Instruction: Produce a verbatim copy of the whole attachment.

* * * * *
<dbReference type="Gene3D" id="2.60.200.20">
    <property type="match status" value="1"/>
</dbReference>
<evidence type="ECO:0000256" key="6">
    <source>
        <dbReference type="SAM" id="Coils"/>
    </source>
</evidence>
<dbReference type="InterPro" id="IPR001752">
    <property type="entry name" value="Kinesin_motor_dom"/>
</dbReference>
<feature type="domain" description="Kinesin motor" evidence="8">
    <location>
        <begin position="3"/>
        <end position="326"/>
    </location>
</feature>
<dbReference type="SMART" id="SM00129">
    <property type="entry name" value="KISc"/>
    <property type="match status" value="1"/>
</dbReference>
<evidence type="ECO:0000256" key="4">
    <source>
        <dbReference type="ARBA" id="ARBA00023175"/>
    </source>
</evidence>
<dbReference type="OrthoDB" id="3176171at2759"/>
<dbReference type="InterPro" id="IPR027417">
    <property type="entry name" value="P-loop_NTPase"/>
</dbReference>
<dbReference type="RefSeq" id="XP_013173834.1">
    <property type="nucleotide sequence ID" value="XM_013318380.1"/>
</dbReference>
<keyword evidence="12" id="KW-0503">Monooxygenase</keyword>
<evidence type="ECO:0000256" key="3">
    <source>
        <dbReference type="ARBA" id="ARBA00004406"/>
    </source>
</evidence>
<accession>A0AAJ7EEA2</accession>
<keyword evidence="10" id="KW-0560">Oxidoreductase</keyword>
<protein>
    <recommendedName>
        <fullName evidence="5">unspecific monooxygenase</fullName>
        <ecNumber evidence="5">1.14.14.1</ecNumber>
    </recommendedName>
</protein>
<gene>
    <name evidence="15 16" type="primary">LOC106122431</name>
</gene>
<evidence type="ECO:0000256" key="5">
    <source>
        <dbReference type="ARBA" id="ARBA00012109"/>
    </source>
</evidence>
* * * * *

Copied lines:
<dbReference type="Gene3D" id="2.60.200.20">
    <property type="match status" value="1"/>
</dbReference>
<evidence type="ECO:0000256" key="6">
    <source>
        <dbReference type="SAM" id="Coils"/>
    </source>
</evidence>
<dbReference type="InterPro" id="IPR001752">
    <property type="entry name" value="Kinesin_motor_dom"/>
</dbReference>
<feature type="domain" description="Kinesin motor" evidence="8">
    <location>
        <begin position="3"/>
        <end position="326"/>
    </location>
</feature>
<dbReference type="SMART" id="SM00129">
    <property type="entry name" value="KISc"/>
    <property type="match status" value="1"/>
</dbReference>
<evidence type="ECO:0000256" key="4">
    <source>
        <dbReference type="ARBA" id="ARBA00023175"/>
    </source>
</evidence>
<dbReference type="OrthoDB" id="3176171at2759"/>
<dbReference type="InterPro" id="IPR027417">
    <property type="entry name" value="P-loop_NTPase"/>
</dbReference>
<dbReference type="RefSeq" id="XP_013173834.1">
    <property type="nucleotide sequence ID" value="XM_013318380.1"/>
</dbReference>
<keyword evidence="12" id="KW-0503">Monooxygenase</keyword>
<evidence type="ECO:0000256" key="3">
    <source>
        <dbReference type="ARBA" id="ARBA00004406"/>
    </source>
</evidence>
<accession>A0AAJ7EEA2</accession>
<keyword evidence="10" id="KW-0560">Oxidoreductase</keyword>
<protein>
    <recommendedName>
        <fullName evidence="5">unspecific monooxygenase</fullName>
        <ecNumber evidence="5">1.14.14.1</ecNumber>
    </recommendedName>
</protein>
<gene>
    <name evidence="15 16" type="primary">LOC106122431</name>
</gene>
<evidence type="ECO:0000256" key="5">
    <source>
        <dbReference type="ARBA" id="ARBA00012109"/>
    </source>
</evidence>